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Movie Review: 'Adjustment Bureau' a mind-bending entertainer

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“The Adjustment Bureau”
Directed by: George Nolfi
Starring: Matt Damon, Emily Blunt, Anthony Mackie, John Slattery, Michael Kelly, Terence Stamp
Rated: PG-13

When the ending credits for “The Adjustment Bureau” rolled, things came into better focus for me. The film is (loosely) based on a novel by Philip K. Dick. I still can't figure out why the people behind it haven't pushed that fact in their advertising campaign.

There's a whole generation of people who grew up in the 1960s and still love Dick's mix of science fiction and metaphysics. To use an old phrase, it's quite trippy.

A number of his works have been adapted into successful films. “Blade Runner” is based on Dick's story “Do Androids Dream of Electric Sheep?”

“Total Recall,” “Minority Report,” “Screamers” and “A Scanner Darkly” are all based on his novels or short stories.

Much of the author's work has themes that are drenched in what some consider paranoid schizophrenia. His drug use is well-documented, and in 1974, Dick had a period he referred to as “2-3-74.” For a few months, he experienced a series of visions and believed he was not only Philip K. Dick, the writer living in the 1970s, but also someone named Thomas who was a martyred Christian in first century, A.D. Rome. That was probably as inspiring as it was frightening.

While the backdrop of “The Adjustment Bureau” is fueled by Dick's patented paranoid perspective, it's not necessarily a scary element. Weird, yes. Frightening? Maybe. But not evil. It's simply a “what if?” look at existence. I think everyone, at some point when young, wonders if maybe the whole universe just exists for them. And who knows?

Screenwriter George Nolfi has worked with Matt Damon before on “The Bourne Ultimatum” and “Ocean's Twelve.” Here, Nolfi not only adapted Dick's novel for the screenplay but makes his debut as a director. He rises to the occasion. There's not a dull moment in “The Adjustment Bureau,” and as bizarre as the story is, it's never confusing and always moves at a quick pace.

Besides not mentioning Philip K. Dick in advance notices for the film, the previews are somewhat misleading as well. They focus on the science fiction and fantasy elements. In fact it is, at heart, a very touching love story - a love story surrounded by weirdness but still a love story. Stars Emily Blunt and Damon have a great chemistry on-screen, and you'll have no trouble believing they are a “real life” couple, despite the incredibly strange things that happen to them.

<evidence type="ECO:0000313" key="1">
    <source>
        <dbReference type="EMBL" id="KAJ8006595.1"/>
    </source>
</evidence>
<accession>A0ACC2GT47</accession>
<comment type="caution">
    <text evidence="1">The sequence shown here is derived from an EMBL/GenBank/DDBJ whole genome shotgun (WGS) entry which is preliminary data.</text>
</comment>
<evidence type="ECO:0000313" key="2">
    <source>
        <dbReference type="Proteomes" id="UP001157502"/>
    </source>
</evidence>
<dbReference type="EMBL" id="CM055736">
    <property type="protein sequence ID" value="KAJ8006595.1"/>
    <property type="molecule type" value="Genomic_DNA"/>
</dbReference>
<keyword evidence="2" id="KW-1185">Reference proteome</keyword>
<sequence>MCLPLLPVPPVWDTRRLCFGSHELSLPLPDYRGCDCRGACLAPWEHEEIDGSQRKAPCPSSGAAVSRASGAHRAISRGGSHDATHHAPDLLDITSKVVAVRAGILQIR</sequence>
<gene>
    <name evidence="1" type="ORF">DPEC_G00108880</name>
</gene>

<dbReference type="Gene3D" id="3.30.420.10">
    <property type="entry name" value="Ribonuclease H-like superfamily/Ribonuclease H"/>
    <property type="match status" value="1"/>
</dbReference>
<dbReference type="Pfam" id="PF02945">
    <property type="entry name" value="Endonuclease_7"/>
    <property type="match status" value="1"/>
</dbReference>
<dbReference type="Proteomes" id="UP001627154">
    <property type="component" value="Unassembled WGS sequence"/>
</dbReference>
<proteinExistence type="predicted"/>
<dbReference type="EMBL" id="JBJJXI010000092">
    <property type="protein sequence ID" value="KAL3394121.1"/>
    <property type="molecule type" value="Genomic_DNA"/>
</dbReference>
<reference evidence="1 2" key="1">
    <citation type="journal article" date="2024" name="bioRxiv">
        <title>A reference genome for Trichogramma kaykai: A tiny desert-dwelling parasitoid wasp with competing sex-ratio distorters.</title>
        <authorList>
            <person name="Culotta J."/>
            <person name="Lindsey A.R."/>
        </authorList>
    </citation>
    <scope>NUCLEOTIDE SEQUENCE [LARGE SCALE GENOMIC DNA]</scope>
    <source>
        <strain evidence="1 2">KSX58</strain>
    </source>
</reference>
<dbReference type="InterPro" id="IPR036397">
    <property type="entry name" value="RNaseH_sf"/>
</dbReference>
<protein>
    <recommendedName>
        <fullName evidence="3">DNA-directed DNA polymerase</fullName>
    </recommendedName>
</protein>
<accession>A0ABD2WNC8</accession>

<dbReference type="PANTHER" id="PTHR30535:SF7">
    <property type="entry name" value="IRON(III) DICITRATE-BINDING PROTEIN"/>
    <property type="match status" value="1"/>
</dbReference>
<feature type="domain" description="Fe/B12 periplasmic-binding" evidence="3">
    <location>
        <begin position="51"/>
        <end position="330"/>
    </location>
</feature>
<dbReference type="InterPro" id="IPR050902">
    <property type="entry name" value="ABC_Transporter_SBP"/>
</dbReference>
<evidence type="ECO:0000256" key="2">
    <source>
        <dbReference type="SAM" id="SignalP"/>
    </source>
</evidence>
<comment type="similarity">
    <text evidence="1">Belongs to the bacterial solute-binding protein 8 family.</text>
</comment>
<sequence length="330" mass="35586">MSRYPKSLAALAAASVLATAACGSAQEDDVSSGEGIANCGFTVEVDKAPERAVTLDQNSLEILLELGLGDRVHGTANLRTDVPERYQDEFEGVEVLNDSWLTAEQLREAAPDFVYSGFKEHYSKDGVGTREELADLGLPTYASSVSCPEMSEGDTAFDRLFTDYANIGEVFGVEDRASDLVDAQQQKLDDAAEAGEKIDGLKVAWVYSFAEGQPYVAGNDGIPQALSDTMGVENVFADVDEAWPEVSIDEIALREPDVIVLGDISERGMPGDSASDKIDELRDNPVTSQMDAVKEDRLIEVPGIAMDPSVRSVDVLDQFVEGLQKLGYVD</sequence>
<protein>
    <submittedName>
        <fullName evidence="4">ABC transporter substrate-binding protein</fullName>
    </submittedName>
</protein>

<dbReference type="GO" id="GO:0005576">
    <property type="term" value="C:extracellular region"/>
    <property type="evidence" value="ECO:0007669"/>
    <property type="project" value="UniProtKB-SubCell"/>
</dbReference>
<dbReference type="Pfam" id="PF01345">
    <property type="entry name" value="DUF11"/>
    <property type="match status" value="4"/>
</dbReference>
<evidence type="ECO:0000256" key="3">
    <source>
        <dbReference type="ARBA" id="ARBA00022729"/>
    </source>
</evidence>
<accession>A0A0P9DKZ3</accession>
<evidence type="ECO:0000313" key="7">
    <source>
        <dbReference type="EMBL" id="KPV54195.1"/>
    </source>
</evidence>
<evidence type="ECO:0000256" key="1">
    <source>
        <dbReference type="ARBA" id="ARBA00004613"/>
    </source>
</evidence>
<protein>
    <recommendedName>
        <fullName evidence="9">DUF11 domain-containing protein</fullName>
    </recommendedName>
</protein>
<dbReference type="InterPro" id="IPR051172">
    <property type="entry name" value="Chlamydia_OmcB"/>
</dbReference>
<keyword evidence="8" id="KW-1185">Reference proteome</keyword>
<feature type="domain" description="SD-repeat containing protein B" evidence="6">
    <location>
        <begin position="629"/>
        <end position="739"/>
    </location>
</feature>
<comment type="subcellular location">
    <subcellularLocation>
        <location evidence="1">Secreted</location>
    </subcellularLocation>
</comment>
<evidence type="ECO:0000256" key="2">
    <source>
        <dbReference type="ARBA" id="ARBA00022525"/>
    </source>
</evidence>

Damon plays David Norris, an up-and-coming politician who loses his senate race after a tabloid publishes an old (and embarrassing) photo of him. That's fate for you. At his concession speech he meets - in the men's room of the Waldorf - the enchanting Elise (Emily Blunt.) Again, another twist of fate.

As fate would have it, he loses her phone number. The scene showing this happen is one of the first hints that something weird is going on in David's life.

It's fate. He meets her again three years later by chance (this time not fate).

The way that Philip K. Dick and George Nolfi present the powers of Fate (with a capital “F”) is engaging. David isn't supposed to know anything about the men with suits and ties and fedoras who follow his every move, but he discovers them. At this point, viewers (at least me) start to wonder if David might be like Roman Polanski's character in “The Tenant.” Is he going mad? Is he schizoid? Are these hat-wearing puppet masters real?

David begins to learn way too much of what these “adjusters” are all about and also learns how to achieve one of their own best tricks. While wearing a fedora, it seems one can open a door - just make sure you turn the knob in the proper direction - and be transported to another location. The guys with the hats have interactive books with maps of these doors and where they lead.

The men in hats are bound and determined to keep David and Elise apart, and slowly we discover the reasons why. In the world created by Philip K. Dick, fate is no happenstance. It's predetermined but has to be manipulated to make sure the predetermination actually comes about. If not, there will be a butterfly effect of consequences.

To be honest, I am sadly lacking in my knowledge of Greek mythology and am not familiar with the legend of Eurydice and Orpheus. In doing research for this review, I found that “The Adjustment Bureau” is being compared to that classic as well as “Orphée,” Jean Cocteau’s 1949 film version of the myth. I haven't seen that either but have ordered the DVD.

As weird as “The Adjustment Bureau” is, it is never mind numbing, and director Nolfi makes no fumbles. The love story is the heart and soul of the film, even while the milieu that the lovers inhabit makes for mind-bending entertainment.

Since seeing the movie, though, I pay attention every time I turn a door knob.[[In-content Ad]]


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